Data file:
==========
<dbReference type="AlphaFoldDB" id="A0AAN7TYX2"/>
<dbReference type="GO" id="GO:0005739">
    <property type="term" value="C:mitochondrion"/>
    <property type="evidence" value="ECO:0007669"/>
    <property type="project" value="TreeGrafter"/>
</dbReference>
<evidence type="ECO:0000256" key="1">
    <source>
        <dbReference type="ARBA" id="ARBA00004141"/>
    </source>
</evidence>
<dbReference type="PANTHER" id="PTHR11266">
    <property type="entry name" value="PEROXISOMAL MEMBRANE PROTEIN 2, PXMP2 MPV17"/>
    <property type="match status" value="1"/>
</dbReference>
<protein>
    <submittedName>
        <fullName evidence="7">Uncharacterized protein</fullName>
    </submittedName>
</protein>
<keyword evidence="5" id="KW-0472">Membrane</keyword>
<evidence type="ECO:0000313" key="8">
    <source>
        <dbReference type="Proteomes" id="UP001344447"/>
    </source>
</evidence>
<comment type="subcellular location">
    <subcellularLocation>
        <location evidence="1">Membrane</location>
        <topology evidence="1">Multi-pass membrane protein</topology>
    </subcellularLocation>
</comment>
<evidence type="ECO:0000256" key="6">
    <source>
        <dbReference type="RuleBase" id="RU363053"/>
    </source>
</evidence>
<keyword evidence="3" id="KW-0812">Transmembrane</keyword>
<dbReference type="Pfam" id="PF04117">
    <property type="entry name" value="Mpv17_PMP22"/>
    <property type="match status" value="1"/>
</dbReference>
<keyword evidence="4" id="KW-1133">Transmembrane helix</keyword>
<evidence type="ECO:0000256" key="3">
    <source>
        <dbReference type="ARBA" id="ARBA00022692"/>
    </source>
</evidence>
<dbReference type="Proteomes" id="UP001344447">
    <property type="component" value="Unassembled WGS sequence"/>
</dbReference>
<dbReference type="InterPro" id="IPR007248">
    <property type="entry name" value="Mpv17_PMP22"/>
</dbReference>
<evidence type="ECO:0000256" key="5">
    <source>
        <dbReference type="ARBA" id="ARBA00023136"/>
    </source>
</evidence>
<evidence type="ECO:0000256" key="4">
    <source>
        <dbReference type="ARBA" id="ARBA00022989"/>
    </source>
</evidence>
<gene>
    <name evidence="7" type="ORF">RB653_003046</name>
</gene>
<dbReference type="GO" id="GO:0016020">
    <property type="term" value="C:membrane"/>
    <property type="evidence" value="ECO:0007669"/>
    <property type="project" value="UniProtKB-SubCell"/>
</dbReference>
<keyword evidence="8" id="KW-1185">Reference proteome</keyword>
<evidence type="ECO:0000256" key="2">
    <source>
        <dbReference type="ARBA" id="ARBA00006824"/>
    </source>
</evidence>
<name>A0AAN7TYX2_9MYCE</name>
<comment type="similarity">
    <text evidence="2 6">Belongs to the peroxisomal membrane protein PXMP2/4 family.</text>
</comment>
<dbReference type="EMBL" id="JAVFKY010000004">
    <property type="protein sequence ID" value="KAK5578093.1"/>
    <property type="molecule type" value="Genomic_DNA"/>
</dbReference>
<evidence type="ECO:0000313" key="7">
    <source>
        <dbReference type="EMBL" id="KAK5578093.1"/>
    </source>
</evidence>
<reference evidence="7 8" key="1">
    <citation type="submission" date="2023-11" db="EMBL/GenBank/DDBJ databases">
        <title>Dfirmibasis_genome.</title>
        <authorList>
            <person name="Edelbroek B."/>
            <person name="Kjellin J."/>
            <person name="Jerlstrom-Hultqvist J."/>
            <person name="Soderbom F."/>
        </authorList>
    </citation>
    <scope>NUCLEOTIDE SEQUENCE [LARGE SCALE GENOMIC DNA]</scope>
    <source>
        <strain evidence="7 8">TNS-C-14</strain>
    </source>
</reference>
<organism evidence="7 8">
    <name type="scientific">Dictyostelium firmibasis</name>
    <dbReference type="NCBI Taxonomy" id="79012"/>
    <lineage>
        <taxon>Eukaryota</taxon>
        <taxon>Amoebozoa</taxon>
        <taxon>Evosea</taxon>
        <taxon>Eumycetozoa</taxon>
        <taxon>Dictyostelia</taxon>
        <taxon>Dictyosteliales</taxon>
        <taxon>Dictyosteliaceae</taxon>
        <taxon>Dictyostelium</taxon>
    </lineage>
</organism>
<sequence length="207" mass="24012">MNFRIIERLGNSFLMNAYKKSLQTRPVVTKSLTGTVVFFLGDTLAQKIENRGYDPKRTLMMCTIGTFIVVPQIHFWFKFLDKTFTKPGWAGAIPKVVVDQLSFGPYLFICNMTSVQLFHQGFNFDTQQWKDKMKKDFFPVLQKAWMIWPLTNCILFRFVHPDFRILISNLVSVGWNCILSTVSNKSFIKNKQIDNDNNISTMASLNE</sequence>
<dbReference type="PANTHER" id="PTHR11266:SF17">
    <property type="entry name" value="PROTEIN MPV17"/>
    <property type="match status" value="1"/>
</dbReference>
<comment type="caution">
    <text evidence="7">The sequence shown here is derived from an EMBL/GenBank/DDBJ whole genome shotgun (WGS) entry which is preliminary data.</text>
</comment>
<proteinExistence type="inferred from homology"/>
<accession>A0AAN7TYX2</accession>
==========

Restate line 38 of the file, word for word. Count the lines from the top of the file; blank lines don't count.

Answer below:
<keyword evidence="3" id="KW-0812">Transmembrane</keyword>